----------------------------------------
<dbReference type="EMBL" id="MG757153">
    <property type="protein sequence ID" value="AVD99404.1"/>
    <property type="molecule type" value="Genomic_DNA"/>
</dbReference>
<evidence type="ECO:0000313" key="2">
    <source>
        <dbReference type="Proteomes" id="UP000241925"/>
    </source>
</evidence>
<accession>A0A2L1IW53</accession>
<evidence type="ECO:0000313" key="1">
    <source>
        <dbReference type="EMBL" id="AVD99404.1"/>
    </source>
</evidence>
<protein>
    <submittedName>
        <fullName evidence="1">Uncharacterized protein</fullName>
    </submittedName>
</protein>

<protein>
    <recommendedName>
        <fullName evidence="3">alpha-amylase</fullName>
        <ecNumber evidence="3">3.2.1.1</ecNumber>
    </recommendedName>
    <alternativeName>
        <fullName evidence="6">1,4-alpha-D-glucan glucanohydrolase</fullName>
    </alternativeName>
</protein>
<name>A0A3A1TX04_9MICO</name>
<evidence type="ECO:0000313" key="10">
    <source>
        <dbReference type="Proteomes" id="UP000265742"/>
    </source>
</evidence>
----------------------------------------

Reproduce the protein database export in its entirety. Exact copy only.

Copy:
<dbReference type="EMBL" id="MG757153">
    <property type="protein sequence ID" value="AVD99404.1"/>
    <property type="molecule type" value="Genomic_DNA"/>
</dbReference>
<evidence type="ECO:0000313" key="2">
    <source>
        <dbReference type="Proteomes" id="UP000241925"/>
    </source>
</evidence>
<accession>A0A2L1IW53</accession>
<evidence type="ECO:0000313" key="1">
    <source>
        <dbReference type="EMBL" id="AVD99404.1"/>
    </source>
</evidence>
<protein>
    <submittedName>
        <fullName evidence="1">Uncharacterized protein</fullName>
    </submittedName>
</protein>

<protein>
    <recommendedName>
        <fullName evidence="3">alpha-amylase</fullName>
        <ecNumber evidence="3">3.2.1.1</ecNumber>
    </recommendedName>
    <alternativeName>
        <fullName evidence="6">1,4-alpha-D-glucan glucanohydrolase</fullName>
    </alternativeName>
</protein>
<name>A0A3A1TX04_9MICO</name>
<evidence type="ECO:0000313" key="10">
    <source>
        <dbReference type="Proteomes" id="UP000265742"/>
    </source>
</evidence>